Reforming the National Flood Insurance Program after 35 Years of Failure

Reforming the National Flood Insurance Program after 35 Years of Failure

July 24, 2008

Full study available in PDF

Three-and-a-half decades after it emerged in its modern form, the National Flood Insurance Program (NFIP) remains deeply troubled. Although modestly successful in improving the quality of land use planning in the United States—at least relative to what came before—the program has enormous weaknesses. In particular, it has cost taxpayers billions of dollars despite promises that it would sustain itself, encouraged some development in environmentally sensitive flood plain areas that would not have occurred absent the program, and has impeded the development of superior, private sector models to deal with flood risk.

Legislation recently approved by the House of Representatives and the Senate would resolve some of the program’s most obvious absurdities and reduce its liabilities slightly, but will not solve its fundamental, underlying problems. Rather than continued “baby steps,” NFIP needs drastic reform. This paper considers a variety of incremental steps and argues that four major steps hold promise for moving beyond the program.

Land buy-outs. In certain cases, government, private industry, or a combination of the two might buy land currently occupied by NFIP-insured properties and convert it to more flood-resistant uses—for example, golf courses, public parks, and other public areas. Although attractive for some parcels of land, and an important component of any “exit strategy” for NFIP, land buyouts cannot, alone, solve the program’s problems.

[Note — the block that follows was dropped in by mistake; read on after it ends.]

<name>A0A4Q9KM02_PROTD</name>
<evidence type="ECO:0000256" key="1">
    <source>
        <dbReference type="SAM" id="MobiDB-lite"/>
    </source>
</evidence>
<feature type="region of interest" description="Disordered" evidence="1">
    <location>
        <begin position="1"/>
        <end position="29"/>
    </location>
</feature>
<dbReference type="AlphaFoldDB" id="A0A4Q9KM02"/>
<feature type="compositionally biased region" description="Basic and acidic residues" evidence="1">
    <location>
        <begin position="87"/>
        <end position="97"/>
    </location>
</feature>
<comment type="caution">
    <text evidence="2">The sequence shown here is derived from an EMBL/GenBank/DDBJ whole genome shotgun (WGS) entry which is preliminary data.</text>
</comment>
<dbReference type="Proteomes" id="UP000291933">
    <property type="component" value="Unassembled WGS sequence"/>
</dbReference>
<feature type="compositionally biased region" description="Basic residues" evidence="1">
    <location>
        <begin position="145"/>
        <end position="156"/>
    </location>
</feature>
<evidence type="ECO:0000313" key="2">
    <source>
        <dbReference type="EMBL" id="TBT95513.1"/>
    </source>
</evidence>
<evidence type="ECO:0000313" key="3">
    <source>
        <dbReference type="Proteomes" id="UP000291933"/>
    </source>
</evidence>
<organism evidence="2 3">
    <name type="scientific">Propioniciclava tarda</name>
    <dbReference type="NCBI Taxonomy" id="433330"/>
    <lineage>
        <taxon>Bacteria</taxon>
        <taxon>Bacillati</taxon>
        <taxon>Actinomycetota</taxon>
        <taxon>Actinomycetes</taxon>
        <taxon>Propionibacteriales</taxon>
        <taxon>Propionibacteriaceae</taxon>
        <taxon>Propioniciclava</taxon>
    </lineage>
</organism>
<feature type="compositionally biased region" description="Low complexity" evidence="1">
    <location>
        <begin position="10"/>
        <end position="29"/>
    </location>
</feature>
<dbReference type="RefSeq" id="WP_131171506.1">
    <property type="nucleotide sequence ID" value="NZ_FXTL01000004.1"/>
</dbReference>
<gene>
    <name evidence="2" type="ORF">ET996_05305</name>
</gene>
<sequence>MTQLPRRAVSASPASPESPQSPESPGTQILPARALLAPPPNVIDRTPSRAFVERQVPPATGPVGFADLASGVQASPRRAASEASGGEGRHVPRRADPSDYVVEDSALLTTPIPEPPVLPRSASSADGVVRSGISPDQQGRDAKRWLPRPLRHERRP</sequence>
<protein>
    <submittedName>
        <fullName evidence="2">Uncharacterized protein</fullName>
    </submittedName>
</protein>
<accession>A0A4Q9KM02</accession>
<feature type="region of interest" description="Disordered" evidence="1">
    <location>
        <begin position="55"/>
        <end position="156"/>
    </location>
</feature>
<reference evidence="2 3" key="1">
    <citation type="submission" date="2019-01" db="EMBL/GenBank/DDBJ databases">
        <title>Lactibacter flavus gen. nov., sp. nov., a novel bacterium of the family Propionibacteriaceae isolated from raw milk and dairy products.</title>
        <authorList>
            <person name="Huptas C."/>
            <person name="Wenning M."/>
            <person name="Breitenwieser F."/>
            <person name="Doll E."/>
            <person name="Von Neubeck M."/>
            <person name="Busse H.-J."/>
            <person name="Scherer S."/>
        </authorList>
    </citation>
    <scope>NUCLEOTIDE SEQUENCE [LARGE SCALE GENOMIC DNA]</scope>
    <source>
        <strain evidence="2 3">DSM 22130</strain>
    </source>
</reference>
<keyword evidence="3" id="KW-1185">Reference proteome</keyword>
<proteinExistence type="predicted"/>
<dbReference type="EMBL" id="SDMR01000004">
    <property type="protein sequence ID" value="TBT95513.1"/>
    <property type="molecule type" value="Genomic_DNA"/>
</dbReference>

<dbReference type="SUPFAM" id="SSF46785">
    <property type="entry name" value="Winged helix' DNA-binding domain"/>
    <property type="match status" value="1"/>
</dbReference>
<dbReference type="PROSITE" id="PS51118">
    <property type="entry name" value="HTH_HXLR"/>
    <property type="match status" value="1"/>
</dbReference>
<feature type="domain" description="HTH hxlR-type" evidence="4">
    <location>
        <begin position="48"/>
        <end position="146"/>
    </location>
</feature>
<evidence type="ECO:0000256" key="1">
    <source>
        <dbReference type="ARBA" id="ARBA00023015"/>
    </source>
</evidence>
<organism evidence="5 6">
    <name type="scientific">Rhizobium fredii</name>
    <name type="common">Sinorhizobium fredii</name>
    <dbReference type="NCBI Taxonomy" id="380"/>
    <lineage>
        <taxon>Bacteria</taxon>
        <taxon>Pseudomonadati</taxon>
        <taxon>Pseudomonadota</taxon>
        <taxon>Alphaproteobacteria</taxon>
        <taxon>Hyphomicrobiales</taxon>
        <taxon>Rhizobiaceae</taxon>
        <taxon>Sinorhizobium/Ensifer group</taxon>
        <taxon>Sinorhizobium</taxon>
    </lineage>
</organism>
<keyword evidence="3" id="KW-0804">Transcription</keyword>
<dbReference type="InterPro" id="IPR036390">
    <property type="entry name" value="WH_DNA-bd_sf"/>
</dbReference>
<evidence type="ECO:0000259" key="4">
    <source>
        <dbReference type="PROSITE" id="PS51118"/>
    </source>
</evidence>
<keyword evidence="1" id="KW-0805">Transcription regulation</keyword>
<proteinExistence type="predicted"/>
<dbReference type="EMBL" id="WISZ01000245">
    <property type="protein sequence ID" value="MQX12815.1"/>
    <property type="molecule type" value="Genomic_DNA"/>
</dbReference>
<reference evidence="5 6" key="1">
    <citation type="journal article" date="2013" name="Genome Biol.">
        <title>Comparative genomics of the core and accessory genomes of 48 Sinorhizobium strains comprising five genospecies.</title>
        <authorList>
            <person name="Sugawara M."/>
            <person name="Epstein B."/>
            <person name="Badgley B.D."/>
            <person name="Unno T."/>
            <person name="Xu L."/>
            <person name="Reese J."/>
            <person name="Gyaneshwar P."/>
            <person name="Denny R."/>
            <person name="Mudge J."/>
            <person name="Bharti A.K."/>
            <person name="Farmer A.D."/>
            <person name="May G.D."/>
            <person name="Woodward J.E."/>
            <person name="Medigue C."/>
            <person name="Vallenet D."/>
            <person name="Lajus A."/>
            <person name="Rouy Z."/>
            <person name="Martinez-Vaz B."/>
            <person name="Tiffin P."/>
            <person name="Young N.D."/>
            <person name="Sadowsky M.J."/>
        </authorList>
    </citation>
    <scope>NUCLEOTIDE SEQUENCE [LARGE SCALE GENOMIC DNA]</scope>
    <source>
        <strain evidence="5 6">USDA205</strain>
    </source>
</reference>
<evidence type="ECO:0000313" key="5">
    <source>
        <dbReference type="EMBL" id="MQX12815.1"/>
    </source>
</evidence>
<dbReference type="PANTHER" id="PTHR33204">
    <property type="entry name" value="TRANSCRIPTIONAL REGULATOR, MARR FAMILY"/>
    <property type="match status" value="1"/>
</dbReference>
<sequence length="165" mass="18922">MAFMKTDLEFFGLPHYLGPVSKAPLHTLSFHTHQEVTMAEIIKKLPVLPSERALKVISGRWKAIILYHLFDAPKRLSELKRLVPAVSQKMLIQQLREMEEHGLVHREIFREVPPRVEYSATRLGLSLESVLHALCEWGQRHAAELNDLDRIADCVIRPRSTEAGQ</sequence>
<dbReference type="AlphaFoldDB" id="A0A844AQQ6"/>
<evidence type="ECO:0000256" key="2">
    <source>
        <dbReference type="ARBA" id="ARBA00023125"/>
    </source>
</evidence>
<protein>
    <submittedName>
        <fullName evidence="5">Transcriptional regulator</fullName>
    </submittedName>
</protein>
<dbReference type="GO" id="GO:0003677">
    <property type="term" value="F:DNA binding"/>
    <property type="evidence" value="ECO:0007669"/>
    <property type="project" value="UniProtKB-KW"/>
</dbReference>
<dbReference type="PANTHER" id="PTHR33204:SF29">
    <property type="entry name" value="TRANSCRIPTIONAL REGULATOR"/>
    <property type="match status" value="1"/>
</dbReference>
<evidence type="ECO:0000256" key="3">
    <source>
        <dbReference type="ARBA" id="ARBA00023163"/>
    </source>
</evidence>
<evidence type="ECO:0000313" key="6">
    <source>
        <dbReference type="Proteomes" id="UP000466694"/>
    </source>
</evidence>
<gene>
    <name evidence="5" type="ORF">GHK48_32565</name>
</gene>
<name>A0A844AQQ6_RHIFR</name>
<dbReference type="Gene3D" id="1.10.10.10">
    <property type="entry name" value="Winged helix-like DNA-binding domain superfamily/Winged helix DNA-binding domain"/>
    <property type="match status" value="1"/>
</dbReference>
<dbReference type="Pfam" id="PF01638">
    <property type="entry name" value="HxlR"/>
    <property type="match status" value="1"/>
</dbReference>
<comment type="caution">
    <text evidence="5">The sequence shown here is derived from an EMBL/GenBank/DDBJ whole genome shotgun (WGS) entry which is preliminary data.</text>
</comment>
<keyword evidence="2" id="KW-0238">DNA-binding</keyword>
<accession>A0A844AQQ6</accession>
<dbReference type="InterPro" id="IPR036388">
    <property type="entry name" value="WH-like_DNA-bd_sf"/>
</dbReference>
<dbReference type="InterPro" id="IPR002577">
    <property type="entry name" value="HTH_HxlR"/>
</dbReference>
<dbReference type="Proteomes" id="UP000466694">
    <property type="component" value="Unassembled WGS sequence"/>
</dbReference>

Partial Privatization of Flood Mapping. Rather than stick with NFIP’s “one size fits all” mapping system—an approach that guarantees that maps will have flaws—the government should move towards a private mapping system by allowing insurers to base flood insurance rates on any approved map they can chart. Insurers could devise different sets of maps and set rates based on them.

Sale of the Program’s Assets. A large portion of the National Flood Insurance Program’s policies have some value on the private market. Divided up into portfolios, many could find buyers at auction. Such a sale would reduce the government’s role in flood insurance provision by a good deal, but would deprive the government of a revenue source to subsidize many of its worst risks.

Tax Credits and Program Termination. Following a sale of the bulk of the NFIP’s policies, a tax credit or grant program could serve to phase out NFIP altogether. People currently within the NFIP would either receive a one-time grant correlated to the decline in the value of their property resulting from the NFIP’s termination or more modest ongoing but time-limited subsidies. Thus, the government’s liability for the program would end.

The National Flood Insurance Program is broken and needs serious change. In the long term, it needs to go.